Zimbabwe President Robert Mugabe's party claimed on Friday it was headed for victory in crunch elections branded a "sham" by his rivals as international observers prepared to hand down their verdict.
A leading opposition figure called for "passive resistance" over the outcome of Wednesday's presidential and parliamentary elections, which the opposition and local monitors charge was riddled with flaws.
Mugabe's ZANU-PF forecast a landslide victory for the 89-year-old veteran leader over his long-time rival Prime Minister Morgan Tsvangirai, who is bidding to end his three-decade grip on power.
"It's the prediction that the president might likely get 70 to 75 per cent," party spokesman Rugare Gumbo said.
Early official results for the national assembly showed that ZANU-PF had so far won 52 of 62 seats announced out of a total of 210 up for grabs.
But Tsvangirai, trying for the third time to unseat his firebrand rival, on yesterday slapped down the victory claims.
"It's a sham election that does not reflect the will of the people," he said, pointing to a litany of alleged irregularities.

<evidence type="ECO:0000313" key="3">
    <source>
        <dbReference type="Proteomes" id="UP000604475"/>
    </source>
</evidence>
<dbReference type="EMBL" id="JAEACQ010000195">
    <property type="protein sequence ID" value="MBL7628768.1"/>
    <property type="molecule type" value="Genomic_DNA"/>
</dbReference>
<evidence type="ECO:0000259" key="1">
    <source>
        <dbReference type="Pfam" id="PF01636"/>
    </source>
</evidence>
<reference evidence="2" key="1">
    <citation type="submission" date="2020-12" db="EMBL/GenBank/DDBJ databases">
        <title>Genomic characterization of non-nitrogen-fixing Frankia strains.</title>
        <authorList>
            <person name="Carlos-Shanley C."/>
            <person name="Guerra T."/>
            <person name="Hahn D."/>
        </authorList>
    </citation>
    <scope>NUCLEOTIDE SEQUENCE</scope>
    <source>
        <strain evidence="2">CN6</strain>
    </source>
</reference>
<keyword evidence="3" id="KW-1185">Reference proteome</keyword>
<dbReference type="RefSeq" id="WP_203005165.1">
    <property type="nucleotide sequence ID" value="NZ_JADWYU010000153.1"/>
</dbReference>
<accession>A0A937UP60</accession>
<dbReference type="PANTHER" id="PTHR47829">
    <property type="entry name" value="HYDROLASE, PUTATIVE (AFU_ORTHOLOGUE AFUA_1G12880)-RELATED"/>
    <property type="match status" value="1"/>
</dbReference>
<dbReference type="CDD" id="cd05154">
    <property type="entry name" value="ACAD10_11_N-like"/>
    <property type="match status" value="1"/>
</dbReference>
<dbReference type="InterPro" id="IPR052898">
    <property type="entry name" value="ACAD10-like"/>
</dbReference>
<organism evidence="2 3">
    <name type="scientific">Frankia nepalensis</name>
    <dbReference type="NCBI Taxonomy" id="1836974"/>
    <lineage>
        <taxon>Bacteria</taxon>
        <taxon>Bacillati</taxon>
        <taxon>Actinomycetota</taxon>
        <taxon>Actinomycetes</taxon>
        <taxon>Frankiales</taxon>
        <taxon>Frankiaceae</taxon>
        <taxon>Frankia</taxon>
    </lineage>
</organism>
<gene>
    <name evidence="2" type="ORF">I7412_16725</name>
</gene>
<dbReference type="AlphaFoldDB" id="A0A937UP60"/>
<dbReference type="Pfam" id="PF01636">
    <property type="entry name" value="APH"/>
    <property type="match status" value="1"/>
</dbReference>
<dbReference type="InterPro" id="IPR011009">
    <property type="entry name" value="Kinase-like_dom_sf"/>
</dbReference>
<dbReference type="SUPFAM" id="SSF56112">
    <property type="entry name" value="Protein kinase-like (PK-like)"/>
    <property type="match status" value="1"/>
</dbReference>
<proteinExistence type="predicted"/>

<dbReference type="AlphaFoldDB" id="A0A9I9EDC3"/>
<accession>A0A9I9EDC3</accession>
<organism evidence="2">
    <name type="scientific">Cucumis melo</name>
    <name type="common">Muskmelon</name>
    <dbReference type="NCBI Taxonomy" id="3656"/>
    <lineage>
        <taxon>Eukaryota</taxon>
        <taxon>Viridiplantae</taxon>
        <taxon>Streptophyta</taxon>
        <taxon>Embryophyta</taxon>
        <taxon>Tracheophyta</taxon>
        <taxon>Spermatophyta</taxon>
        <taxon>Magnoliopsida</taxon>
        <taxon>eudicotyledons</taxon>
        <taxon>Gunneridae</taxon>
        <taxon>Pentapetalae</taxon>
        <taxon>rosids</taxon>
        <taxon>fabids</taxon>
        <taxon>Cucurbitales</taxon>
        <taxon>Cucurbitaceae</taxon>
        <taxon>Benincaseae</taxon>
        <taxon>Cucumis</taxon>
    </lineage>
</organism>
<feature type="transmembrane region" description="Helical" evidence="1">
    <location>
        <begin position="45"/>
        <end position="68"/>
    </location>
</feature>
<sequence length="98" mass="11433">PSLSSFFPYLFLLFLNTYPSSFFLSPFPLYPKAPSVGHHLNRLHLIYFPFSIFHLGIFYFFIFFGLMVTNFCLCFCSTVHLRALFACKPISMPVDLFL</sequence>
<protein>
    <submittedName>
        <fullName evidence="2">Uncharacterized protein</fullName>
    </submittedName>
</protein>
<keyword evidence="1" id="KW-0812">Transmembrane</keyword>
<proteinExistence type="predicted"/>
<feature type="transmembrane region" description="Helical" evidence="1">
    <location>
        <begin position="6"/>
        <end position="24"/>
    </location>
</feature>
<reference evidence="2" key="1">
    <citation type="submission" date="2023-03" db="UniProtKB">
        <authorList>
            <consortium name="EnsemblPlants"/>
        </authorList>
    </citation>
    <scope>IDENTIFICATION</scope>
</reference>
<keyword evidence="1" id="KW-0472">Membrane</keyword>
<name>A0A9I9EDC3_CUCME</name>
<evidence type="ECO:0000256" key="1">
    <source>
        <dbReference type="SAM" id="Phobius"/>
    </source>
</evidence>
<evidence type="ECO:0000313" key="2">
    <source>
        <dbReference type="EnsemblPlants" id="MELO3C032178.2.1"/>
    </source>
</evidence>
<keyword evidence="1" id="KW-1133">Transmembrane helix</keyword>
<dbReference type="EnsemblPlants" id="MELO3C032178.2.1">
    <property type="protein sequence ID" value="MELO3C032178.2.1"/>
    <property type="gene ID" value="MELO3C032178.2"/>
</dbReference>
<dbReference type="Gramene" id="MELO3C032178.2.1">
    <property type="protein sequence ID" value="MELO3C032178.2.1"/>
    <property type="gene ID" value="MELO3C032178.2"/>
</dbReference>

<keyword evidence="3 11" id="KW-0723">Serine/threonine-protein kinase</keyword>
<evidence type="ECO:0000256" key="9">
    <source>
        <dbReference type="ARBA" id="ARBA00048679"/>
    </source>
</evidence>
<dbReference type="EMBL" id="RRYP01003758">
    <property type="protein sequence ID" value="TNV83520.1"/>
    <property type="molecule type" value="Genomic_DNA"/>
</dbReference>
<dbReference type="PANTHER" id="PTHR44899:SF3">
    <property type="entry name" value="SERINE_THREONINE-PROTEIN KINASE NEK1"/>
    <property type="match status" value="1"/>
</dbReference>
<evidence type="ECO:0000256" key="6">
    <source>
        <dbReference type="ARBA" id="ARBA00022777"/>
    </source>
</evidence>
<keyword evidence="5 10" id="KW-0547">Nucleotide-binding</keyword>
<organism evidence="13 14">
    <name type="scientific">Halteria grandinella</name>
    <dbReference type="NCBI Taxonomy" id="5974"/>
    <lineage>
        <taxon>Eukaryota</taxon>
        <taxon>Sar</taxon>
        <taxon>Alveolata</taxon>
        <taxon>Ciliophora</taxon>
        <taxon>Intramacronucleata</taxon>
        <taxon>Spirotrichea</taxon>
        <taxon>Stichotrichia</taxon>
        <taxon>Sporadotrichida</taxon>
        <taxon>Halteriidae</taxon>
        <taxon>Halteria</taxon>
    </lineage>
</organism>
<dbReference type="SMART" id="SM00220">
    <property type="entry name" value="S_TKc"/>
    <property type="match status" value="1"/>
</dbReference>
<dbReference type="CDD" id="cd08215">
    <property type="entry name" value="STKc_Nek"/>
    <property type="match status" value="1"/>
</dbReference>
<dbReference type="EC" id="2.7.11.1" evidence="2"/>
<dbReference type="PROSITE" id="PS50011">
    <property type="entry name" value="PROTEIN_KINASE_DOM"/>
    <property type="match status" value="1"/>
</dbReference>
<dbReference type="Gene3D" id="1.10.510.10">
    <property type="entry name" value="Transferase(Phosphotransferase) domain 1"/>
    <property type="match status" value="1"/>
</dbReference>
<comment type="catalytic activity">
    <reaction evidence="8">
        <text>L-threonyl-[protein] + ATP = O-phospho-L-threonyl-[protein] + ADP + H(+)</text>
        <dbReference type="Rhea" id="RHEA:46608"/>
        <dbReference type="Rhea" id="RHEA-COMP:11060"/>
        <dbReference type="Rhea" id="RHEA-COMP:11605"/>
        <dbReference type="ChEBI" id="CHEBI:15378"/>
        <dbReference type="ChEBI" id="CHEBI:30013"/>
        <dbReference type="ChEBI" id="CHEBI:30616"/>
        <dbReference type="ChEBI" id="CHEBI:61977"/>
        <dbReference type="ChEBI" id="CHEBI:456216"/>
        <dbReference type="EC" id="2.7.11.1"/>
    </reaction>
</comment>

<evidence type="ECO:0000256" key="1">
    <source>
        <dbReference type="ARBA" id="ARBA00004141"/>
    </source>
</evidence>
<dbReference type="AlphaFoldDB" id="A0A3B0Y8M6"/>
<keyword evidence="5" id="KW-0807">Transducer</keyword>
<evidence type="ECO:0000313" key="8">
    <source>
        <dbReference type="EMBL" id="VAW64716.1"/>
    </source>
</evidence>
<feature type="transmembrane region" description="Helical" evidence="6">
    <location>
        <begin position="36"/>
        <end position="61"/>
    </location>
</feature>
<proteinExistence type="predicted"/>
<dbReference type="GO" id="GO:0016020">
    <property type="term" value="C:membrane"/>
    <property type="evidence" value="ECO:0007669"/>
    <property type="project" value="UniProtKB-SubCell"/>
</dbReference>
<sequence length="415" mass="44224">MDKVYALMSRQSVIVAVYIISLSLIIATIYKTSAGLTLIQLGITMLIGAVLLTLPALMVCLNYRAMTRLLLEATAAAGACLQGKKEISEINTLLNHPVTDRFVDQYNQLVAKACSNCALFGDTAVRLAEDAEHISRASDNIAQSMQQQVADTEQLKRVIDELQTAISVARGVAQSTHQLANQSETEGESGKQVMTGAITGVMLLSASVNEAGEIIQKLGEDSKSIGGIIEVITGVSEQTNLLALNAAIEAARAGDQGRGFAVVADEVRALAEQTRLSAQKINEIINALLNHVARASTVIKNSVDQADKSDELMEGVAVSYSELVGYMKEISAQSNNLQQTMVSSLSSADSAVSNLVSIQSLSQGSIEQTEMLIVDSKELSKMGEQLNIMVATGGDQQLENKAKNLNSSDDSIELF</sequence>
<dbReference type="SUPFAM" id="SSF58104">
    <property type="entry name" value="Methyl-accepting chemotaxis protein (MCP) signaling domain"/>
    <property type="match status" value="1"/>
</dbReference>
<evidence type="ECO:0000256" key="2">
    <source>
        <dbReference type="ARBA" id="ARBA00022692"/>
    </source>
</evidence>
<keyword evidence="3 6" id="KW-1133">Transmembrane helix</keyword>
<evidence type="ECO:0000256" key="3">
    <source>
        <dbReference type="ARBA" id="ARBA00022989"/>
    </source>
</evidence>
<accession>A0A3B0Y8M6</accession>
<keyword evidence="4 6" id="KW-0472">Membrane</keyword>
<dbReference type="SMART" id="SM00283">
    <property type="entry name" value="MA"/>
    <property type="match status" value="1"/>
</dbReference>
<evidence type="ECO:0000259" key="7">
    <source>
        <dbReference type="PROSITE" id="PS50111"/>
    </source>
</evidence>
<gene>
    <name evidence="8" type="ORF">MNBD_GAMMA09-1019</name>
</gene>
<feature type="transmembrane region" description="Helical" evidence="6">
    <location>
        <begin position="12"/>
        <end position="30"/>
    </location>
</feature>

"In our view this election is null and void," he said. "This election has been a huge farce."
Foreign diplomats and independent local election observers also expressed deep misgivings about the poll, the first since violent, flawed elections in 2008 which saw Mugabe and Tsvangirai forced into an uneasy power-sharing deal.
"Up to a million voters were disenfranchised," said Solomon Zwana, chairman of Zimbabwe Election Support Network, which has 7,000 observers. "The election is seriously compromised."
Tsvangirai, 61, stopped short of claiming victory himself, a move that could have enflamed tensions in the sanctions-hit country where political violence is common.
But top MDC official Roy Bennett called for a campaign of "passive resistance".
"I'm talking about people completely shutting the country down – don't pay any bills, don't attend work, just bring the country to a standstill."